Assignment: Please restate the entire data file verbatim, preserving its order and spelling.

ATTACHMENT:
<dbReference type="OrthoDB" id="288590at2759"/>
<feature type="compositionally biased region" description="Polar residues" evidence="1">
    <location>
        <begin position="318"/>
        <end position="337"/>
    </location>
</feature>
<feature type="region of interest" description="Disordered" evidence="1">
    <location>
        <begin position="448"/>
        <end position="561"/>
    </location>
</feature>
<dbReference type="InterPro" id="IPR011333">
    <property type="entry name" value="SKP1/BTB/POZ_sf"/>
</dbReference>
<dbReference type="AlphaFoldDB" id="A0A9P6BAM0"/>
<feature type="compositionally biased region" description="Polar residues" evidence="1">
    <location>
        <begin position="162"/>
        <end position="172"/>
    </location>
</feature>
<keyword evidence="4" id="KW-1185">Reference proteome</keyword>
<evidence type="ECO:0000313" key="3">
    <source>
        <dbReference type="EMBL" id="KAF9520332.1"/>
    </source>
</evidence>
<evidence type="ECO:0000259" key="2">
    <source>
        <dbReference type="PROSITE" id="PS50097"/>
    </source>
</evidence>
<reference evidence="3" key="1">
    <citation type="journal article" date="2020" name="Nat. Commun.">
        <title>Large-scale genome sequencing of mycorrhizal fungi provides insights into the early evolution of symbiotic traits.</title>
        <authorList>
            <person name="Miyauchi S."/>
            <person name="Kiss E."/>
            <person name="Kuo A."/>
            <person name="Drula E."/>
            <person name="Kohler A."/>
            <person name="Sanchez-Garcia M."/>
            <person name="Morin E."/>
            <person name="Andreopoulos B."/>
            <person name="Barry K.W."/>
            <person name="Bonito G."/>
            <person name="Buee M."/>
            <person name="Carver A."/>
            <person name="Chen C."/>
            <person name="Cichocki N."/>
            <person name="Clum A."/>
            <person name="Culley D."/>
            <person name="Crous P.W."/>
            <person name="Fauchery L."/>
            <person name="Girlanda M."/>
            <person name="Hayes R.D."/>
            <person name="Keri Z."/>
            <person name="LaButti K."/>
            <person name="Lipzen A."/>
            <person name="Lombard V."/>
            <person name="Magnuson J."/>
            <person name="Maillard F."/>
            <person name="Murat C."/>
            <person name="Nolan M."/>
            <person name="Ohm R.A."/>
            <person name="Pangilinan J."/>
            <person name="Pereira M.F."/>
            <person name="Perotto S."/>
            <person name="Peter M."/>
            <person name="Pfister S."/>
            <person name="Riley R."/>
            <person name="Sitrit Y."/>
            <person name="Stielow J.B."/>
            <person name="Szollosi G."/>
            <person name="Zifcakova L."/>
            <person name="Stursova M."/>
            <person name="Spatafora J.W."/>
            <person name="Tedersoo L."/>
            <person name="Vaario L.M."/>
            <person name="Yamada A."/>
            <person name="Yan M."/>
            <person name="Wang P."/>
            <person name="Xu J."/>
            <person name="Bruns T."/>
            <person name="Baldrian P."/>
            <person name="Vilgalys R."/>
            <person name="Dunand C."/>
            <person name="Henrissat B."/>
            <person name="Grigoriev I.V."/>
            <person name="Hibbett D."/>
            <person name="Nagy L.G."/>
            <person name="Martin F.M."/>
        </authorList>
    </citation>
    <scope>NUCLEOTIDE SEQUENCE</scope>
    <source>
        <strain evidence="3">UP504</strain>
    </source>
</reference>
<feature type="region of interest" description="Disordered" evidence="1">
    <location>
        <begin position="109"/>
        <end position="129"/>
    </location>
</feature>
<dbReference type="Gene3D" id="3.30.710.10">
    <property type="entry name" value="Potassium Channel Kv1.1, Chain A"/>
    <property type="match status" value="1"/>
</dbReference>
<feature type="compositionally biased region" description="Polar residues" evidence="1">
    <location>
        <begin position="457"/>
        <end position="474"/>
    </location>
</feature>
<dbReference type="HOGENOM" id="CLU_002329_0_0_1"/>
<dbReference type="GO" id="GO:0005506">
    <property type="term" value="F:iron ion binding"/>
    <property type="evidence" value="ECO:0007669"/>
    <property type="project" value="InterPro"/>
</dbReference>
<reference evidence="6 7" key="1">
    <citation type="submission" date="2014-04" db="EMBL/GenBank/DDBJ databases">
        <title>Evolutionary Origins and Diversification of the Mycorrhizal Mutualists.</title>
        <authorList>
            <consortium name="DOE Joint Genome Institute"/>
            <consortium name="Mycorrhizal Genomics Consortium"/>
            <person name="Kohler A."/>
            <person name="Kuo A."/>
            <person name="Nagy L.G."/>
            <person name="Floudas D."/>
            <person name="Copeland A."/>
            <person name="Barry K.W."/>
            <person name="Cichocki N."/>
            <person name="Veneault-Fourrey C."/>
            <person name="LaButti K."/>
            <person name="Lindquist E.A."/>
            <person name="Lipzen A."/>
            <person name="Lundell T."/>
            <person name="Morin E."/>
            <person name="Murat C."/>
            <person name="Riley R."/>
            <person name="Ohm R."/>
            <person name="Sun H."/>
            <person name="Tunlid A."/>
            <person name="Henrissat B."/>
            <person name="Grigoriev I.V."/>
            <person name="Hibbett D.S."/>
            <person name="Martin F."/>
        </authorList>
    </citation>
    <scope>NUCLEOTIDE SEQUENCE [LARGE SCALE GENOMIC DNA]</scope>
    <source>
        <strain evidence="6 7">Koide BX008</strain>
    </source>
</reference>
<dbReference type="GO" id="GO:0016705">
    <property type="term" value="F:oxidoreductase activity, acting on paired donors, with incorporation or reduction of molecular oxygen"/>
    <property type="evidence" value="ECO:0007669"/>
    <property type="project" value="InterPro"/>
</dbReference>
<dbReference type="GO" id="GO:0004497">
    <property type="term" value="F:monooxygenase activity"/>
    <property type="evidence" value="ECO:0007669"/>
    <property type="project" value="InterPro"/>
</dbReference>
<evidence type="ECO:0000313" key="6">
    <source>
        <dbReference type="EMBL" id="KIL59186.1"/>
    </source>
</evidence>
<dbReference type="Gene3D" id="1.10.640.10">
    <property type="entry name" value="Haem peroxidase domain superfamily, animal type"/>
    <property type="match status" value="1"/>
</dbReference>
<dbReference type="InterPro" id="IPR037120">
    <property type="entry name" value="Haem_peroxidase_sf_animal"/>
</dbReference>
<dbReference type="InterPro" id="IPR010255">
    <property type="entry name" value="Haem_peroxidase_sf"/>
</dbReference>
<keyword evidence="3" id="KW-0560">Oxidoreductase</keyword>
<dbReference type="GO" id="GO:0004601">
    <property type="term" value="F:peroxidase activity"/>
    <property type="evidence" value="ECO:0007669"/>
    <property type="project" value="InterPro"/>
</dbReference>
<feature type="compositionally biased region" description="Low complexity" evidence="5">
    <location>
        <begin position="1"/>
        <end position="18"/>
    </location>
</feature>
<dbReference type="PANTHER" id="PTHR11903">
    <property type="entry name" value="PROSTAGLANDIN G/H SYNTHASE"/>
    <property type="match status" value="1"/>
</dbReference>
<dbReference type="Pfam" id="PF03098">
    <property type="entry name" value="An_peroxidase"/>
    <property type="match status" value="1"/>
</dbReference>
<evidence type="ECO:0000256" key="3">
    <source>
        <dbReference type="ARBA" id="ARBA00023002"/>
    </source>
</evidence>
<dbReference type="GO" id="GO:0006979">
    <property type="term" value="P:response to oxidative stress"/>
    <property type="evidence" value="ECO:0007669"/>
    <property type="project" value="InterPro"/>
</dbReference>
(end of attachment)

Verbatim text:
<dbReference type="OrthoDB" id="288590at2759"/>
<feature type="compositionally biased region" description="Polar residues" evidence="1">
    <location>
        <begin position="318"/>
        <end position="337"/>
    </location>
</feature>
<feature type="region of interest" description="Disordered" evidence="1">
    <location>
        <begin position="448"/>
        <end position="561"/>
    </location>
</feature>
<dbReference type="InterPro" id="IPR011333">
    <property type="entry name" value="SKP1/BTB/POZ_sf"/>
</dbReference>
<dbReference type="AlphaFoldDB" id="A0A9P6BAM0"/>
<feature type="compositionally biased region" description="Polar residues" evidence="1">
    <location>
        <begin position="162"/>
        <end position="172"/>
    </location>
</feature>
<keyword evidence="4" id="KW-1185">Reference proteome</keyword>
<evidence type="ECO:0000313" key="3">
    <source>
        <dbReference type="EMBL" id="KAF9520332.1"/>
    </source>
</evidence>
<evidence type="ECO:0000259" key="2">
    <source>
        <dbReference type="PROSITE" id="PS50097"/>
    </source>
</evidence>
<reference evidence="3" key="1">
    <citation type="journal article" date="2020" name="Nat. Commun.">
        <title>Large-scale genome sequencing of mycorrhizal fungi provides insights into the early evolution of symbiotic traits.</title>
        <authorList>
            <person name="Miyauchi S."/>
            <person name="Kiss E."/>
            <person name="Kuo A."/>
            <person name="Drula E."/>
            <person name="Kohler A."/>
            <person name="Sanchez-Garcia M."/>
            <person name="Morin E."/>
            <person name="Andreopoulos B."/>
            <person name="Barry K.W."/>
            <person name="Bonito G."/>
            <person name="Buee M."/>
            <person name="Carver A."/>
            <person name="Chen C."/>
            <person name="Cichocki N."/>
            <person name="Clum A."/>
            <person name="Culley D."/>
            <person name="Crous P.W."/>
            <person name="Fauchery L."/>
            <person name="Girlanda M."/>
            <person name="Hayes R.D."/>
            <person name="Keri Z."/>
            <person name="LaButti K."/>
            <person name="Lipzen A."/>
            <person name="Lombard V."/>
            <person name="Magnuson J."/>
            <person name="Maillard F."/>
            <person name="Murat C."/>
            <person name="Nolan M."/>
            <person name="Ohm R.A."/>
            <person name="Pangilinan J."/>
            <person name="Pereira M.F."/>
            <person name="Perotto S."/>
            <person name="Peter M."/>
            <person name="Pfister S."/>
            <person name="Riley R."/>
            <person name="Sitrit Y."/>
            <person name="Stielow J.B."/>
            <person name="Szollosi G."/>
            <person name="Zifcakova L."/>
            <person name="Stursova M."/>
            <person name="Spatafora J.W."/>
            <person name="Tedersoo L."/>
            <person name="Vaario L.M."/>
            <person name="Yamada A."/>
            <person name="Yan M."/>
            <person name="Wang P."/>
            <person name="Xu J."/>
            <person name="Bruns T."/>
            <person name="Baldrian P."/>
            <person name="Vilgalys R."/>
            <person name="Dunand C."/>
            <person name="Henrissat B."/>
            <person name="Grigoriev I.V."/>
            <person name="Hibbett D."/>
            <person name="Nagy L.G."/>
            <person name="Martin F.M."/>
        </authorList>
    </citation>
    <scope>NUCLEOTIDE SEQUENCE</scope>
    <source>
        <strain evidence="3">UP504</strain>
    </source>
</reference>
<feature type="region of interest" description="Disordered" evidence="1">
    <location>
        <begin position="109"/>
        <end position="129"/>
    </location>
</feature>
<dbReference type="Gene3D" id="3.30.710.10">
    <property type="entry name" value="Potassium Channel Kv1.1, Chain A"/>
    <property type="match status" value="1"/>
</dbReference>
<feature type="compositionally biased region" description="Polar residues" evidence="1">
    <location>
        <begin position="457"/>
        <end position="474"/>
    </location>
</feature>
<dbReference type="HOGENOM" id="CLU_002329_0_0_1"/>
<dbReference type="GO" id="GO:0005506">
    <property type="term" value="F:iron ion binding"/>
    <property type="evidence" value="ECO:0007669"/>
    <property type="project" value="InterPro"/>
</dbReference>
<reference evidence="6 7" key="1">
    <citation type="submission" date="2014-04" db="EMBL/GenBank/DDBJ databases">
        <title>Evolutionary Origins and Diversification of the Mycorrhizal Mutualists.</title>
        <authorList>
            <consortium name="DOE Joint Genome Institute"/>
            <consortium name="Mycorrhizal Genomics Consortium"/>
            <person name="Kohler A."/>
            <person name="Kuo A."/>
            <person name="Nagy L.G."/>
            <person name="Floudas D."/>
            <person name="Copeland A."/>
            <person name="Barry K.W."/>
            <person name="Cichocki N."/>
            <person name="Veneault-Fourrey C."/>
            <person name="LaButti K."/>
            <person name="Lindquist E.A."/>
            <person name="Lipzen A."/>
            <person name="Lundell T."/>
            <person name="Morin E."/>
            <person name="Murat C."/>
            <person name="Riley R."/>
            <person name="Ohm R."/>
            <person name="Sun H."/>
            <person name="Tunlid A."/>
            <person name="Henrissat B."/>
            <person name="Grigoriev I.V."/>
            <person name="Hibbett D.S."/>
            <person name="Martin F."/>
        </authorList>
    </citation>
    <scope>NUCLEOTIDE SEQUENCE [LARGE SCALE GENOMIC DNA]</scope>
    <source>
        <strain evidence="6 7">Koide BX008</strain>
    </source>
</reference>
<dbReference type="GO" id="GO:0016705">
    <property type="term" value="F:oxidoreductase activity, acting on paired donors, with incorporation or reduction of molecular oxygen"/>
    <property type="evidence" value="ECO:0007669"/>
    <property type="project" value="InterPro"/>
</dbReference>
<dbReference type="GO" id="GO:0004497">
    <property type="term" value="F:monooxygenase activity"/>
    <property type="evidence" value="ECO:0007669"/>
    <property type="project" value="InterPro"/>
</dbReference>
<evidence type="ECO:0000313" key="6">
    <source>
        <dbReference type="EMBL" id="KIL59186.1"/>
    </source>
</evidence>
<dbReference type="Gene3D" id="1.10.640.10">
    <property type="entry name" value="Haem peroxidase domain superfamily, animal type"/>
    <property type="match status" value="1"/>
</dbReference>
<dbReference type="InterPro" id="IPR037120">
    <property type="entry name" value="Haem_peroxidase_sf_animal"/>
</dbReference>
<dbReference type="InterPro" id="IPR010255">
    <property type="entry name" value="Haem_peroxidase_sf"/>
</dbReference>
<keyword evidence="3" id="KW-0560">Oxidoreductase</keyword>
<dbReference type="GO" id="GO:0004601">
    <property type="term" value="F:peroxidase activity"/>
    <property type="evidence" value="ECO:0007669"/>
    <property type="project" value="InterPro"/>
</dbReference>
<feature type="compositionally biased region" description="Low complexity" evidence="5">
    <location>
        <begin position="1"/>
        <end position="18"/>
    </location>
</feature>
<dbReference type="PANTHER" id="PTHR11903">
    <property type="entry name" value="PROSTAGLANDIN G/H SYNTHASE"/>
    <property type="match status" value="1"/>
</dbReference>
<dbReference type="Pfam" id="PF03098">
    <property type="entry name" value="An_peroxidase"/>
    <property type="match status" value="1"/>
</dbReference>
<evidence type="ECO:0000256" key="3">
    <source>
        <dbReference type="ARBA" id="ARBA00023002"/>
    </source>
</evidence>
<dbReference type="GO" id="GO:0006979">
    <property type="term" value="P:response to oxidative stress"/>
    <property type="evidence" value="ECO:0007669"/>
    <property type="project" value="InterPro"/>
</dbReference>